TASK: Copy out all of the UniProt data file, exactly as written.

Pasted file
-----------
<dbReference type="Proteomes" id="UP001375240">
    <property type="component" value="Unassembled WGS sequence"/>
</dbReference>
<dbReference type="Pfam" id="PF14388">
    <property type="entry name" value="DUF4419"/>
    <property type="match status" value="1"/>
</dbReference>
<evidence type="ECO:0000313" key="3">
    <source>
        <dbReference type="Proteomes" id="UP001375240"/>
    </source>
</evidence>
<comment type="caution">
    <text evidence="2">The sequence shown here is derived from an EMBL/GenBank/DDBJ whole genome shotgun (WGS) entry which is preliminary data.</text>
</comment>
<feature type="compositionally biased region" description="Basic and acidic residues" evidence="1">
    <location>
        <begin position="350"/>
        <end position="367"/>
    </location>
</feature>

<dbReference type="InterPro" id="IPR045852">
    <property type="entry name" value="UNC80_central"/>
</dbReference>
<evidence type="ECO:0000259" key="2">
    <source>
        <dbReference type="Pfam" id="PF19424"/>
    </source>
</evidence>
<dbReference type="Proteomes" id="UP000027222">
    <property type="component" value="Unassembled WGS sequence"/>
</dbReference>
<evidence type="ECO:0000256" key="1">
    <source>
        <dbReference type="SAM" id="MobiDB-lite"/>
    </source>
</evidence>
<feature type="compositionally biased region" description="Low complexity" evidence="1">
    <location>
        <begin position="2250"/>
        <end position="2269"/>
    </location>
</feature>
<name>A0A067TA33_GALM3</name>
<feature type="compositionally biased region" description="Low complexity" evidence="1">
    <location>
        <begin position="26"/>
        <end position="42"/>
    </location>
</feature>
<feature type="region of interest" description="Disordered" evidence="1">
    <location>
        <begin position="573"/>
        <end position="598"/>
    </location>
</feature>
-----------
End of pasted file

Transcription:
<dbReference type="Proteomes" id="UP001375240">
    <property type="component" value="Unassembled WGS sequence"/>
</dbReference>
<dbReference type="Pfam" id="PF14388">
    <property type="entry name" value="DUF4419"/>
    <property type="match status" value="1"/>
</dbReference>
<evidence type="ECO:0000313" key="3">
    <source>
        <dbReference type="Proteomes" id="UP001375240"/>
    </source>
</evidence>
<comment type="caution">
    <text evidence="2">The sequence shown here is derived from an EMBL/GenBank/DDBJ whole genome shotgun (WGS) entry which is preliminary data.</text>
</comment>
<feature type="compositionally biased region" description="Basic and acidic residues" evidence="1">
    <location>
        <begin position="350"/>
        <end position="367"/>
    </location>
</feature>

<dbReference type="InterPro" id="IPR045852">
    <property type="entry name" value="UNC80_central"/>
</dbReference>
<evidence type="ECO:0000259" key="2">
    <source>
        <dbReference type="Pfam" id="PF19424"/>
    </source>
</evidence>
<dbReference type="Proteomes" id="UP000027222">
    <property type="component" value="Unassembled WGS sequence"/>
</dbReference>
<evidence type="ECO:0000256" key="1">
    <source>
        <dbReference type="SAM" id="MobiDB-lite"/>
    </source>
</evidence>
<feature type="compositionally biased region" description="Low complexity" evidence="1">
    <location>
        <begin position="2250"/>
        <end position="2269"/>
    </location>
</feature>
<name>A0A067TA33_GALM3</name>
<feature type="compositionally biased region" description="Low complexity" evidence="1">
    <location>
        <begin position="26"/>
        <end position="42"/>
    </location>
</feature>
<feature type="region of interest" description="Disordered" evidence="1">
    <location>
        <begin position="573"/>
        <end position="598"/>
    </location>
</feature>